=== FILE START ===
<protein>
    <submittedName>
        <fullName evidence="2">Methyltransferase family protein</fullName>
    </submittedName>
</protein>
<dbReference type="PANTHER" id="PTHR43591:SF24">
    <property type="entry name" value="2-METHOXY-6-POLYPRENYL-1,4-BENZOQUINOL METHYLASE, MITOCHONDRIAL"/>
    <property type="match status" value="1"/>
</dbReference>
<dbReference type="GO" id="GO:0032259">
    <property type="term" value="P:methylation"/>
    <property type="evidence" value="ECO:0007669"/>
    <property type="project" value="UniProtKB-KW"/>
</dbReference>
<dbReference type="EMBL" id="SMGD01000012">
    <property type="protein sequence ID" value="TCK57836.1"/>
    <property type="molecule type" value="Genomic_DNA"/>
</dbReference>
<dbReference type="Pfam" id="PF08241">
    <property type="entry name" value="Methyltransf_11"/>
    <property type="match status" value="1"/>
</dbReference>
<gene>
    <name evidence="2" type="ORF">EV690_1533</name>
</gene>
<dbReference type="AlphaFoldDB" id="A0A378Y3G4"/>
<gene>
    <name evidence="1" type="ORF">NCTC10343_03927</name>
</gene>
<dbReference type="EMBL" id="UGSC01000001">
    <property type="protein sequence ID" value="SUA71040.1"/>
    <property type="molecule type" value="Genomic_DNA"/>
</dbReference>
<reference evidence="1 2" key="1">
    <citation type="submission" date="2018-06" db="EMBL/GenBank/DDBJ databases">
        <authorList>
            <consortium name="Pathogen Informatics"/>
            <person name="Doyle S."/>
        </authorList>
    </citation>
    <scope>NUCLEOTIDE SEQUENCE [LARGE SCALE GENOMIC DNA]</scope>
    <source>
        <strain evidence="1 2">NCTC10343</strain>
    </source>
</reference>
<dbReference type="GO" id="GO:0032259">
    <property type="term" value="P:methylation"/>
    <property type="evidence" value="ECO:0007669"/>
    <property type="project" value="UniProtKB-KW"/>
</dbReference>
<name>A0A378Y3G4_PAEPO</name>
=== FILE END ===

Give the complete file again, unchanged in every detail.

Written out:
<protein>
    <submittedName>
        <fullName evidence="2">Methyltransferase family protein</fullName>
    </submittedName>
</protein>
<dbReference type="PANTHER" id="PTHR43591:SF24">
    <property type="entry name" value="2-METHOXY-6-POLYPRENYL-1,4-BENZOQUINOL METHYLASE, MITOCHONDRIAL"/>
    <property type="match status" value="1"/>
</dbReference>
<dbReference type="GO" id="GO:0032259">
    <property type="term" value="P:methylation"/>
    <property type="evidence" value="ECO:0007669"/>
    <property type="project" value="UniProtKB-KW"/>
</dbReference>
<dbReference type="EMBL" id="SMGD01000012">
    <property type="protein sequence ID" value="TCK57836.1"/>
    <property type="molecule type" value="Genomic_DNA"/>
</dbReference>
<dbReference type="Pfam" id="PF08241">
    <property type="entry name" value="Methyltransf_11"/>
    <property type="match status" value="1"/>
</dbReference>
<gene>
    <name evidence="2" type="ORF">EV690_1533</name>
</gene>
<dbReference type="AlphaFoldDB" id="A0A378Y3G4"/>
<gene>
    <name evidence="1" type="ORF">NCTC10343_03927</name>
</gene>
<dbReference type="EMBL" id="UGSC01000001">
    <property type="protein sequence ID" value="SUA71040.1"/>
    <property type="molecule type" value="Genomic_DNA"/>
</dbReference>
<reference evidence="1 2" key="1">
    <citation type="submission" date="2018-06" db="EMBL/GenBank/DDBJ databases">
        <authorList>
            <consortium name="Pathogen Informatics"/>
            <person name="Doyle S."/>
        </authorList>
    </citation>
    <scope>NUCLEOTIDE SEQUENCE [LARGE SCALE GENOMIC DNA]</scope>
    <source>
        <strain evidence="1 2">NCTC10343</strain>
    </source>
</reference>
<dbReference type="GO" id="GO:0032259">
    <property type="term" value="P:methylation"/>
    <property type="evidence" value="ECO:0007669"/>
    <property type="project" value="UniProtKB-KW"/>
</dbReference>
<name>A0A378Y3G4_PAEPO</name>